If you live in a cold climate and you don't have a garage or cover to protect your car, you may have to deal with frozen door locks. Ice and snow can result in your key not fitting into the lock and you being locked out of your vehicle when you need to leave for work or drive home. You may also end up with a frozen lock if you wash your vehicle in cold temperatures. It only takes a small amount of water to freeze up a lock and prevent it from working.
What not to do
A common response is to pour hot water over the lock. While you may find that it unfreezes the lock in some cases, it can also damage the lock and the seals that surround the lock. The water can also freeze again inside the lock, especially in extreme cold.
Don’t try to force the door open with other objects like screwdrivers or pry bars. You could end up breaking a door handle or other components and be left with an even bigger problem.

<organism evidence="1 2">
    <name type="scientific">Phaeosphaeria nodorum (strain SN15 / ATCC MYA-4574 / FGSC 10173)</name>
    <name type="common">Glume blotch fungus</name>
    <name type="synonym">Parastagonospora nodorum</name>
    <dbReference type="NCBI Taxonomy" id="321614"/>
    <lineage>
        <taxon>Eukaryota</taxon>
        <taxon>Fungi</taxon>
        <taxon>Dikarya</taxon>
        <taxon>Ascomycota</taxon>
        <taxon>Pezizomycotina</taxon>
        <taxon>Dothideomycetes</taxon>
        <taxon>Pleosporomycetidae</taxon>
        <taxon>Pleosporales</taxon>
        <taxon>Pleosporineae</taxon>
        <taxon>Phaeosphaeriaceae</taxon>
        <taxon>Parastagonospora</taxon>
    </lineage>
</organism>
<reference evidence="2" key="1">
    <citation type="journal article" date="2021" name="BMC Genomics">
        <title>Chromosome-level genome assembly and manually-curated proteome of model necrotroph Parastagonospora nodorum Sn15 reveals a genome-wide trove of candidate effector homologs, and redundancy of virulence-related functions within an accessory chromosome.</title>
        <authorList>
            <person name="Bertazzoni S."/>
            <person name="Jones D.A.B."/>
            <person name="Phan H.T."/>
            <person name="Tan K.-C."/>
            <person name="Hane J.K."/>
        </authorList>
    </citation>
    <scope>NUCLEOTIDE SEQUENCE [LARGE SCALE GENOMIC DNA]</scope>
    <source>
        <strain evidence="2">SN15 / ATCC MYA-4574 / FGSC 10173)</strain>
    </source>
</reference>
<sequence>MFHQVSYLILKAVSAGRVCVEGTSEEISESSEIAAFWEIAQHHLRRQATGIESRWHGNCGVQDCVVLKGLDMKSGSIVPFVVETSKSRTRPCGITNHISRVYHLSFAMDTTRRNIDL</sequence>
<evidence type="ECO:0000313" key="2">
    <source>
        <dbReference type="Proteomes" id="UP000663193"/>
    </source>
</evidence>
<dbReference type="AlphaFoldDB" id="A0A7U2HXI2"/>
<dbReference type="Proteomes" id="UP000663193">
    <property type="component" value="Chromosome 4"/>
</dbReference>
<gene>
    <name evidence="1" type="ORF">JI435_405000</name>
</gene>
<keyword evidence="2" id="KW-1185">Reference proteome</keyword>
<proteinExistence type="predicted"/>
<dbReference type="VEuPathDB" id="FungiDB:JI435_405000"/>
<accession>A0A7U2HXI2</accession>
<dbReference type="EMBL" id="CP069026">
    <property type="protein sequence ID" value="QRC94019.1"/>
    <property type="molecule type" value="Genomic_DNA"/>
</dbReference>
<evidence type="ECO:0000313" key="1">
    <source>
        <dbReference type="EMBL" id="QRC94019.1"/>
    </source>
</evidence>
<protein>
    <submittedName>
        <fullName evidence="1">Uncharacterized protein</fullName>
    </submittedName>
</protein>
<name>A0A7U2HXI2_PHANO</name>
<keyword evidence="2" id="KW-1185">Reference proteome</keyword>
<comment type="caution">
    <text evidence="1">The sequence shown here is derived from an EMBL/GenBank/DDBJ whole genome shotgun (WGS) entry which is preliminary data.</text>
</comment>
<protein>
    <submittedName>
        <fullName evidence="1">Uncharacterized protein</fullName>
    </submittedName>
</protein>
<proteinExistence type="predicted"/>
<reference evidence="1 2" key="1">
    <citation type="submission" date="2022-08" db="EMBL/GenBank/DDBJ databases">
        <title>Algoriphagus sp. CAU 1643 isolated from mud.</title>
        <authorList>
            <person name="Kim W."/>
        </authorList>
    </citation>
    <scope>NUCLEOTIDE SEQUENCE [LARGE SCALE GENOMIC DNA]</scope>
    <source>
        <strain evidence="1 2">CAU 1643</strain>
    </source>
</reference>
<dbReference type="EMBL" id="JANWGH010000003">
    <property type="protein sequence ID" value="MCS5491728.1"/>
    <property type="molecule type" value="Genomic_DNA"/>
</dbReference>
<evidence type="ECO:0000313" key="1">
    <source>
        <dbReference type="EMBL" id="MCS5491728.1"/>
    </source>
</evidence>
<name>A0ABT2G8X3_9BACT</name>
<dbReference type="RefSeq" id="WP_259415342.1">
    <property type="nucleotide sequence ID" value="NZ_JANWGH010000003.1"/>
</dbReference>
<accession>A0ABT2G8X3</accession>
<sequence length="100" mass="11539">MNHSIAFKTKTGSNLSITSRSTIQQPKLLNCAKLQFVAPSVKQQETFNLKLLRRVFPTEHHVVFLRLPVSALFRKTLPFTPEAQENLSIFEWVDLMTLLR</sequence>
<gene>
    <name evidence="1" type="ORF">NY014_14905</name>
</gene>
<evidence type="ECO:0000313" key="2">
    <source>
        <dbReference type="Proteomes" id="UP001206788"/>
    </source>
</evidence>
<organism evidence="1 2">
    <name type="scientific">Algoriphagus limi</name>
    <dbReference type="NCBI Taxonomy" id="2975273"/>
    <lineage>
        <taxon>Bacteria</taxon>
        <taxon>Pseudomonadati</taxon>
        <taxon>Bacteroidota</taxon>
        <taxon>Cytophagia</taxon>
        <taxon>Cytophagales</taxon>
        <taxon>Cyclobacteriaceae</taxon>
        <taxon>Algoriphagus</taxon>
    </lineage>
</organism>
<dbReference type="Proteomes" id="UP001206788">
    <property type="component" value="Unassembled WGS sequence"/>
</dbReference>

Steps to opening a frozen car lock
One of the easiest ways to get inside your vehicle is to try another door. Much of the time, only one lock will be frozen and you can access the inside of the vehicle through the passenger or back doors.
If all of your doors are frozen, you can spray some de-icer on the lock. This generally works to loosen the ice within a few seconds. If you are at home and don’t have a de-icer, you can use a hair dryer to warm up the lock. That heats the lock more gradually than pouring hot water on it, so you won't risk damaging the lock. Once the ice melts, the lock will turn.
Another option if you have a cigarette lighter is to heat up your key and put it in the lock. Don’t let the key get too hot or it could melt the components in the lock. Also be careful not to burn your fingers!
To prevent your locks from becoming frozen, you should cover the vehicle before it rains or snows. Also, although it's important to keep your car clean in winter, avoid washing your car when the temperature is cold enough to freeze the water before it dries.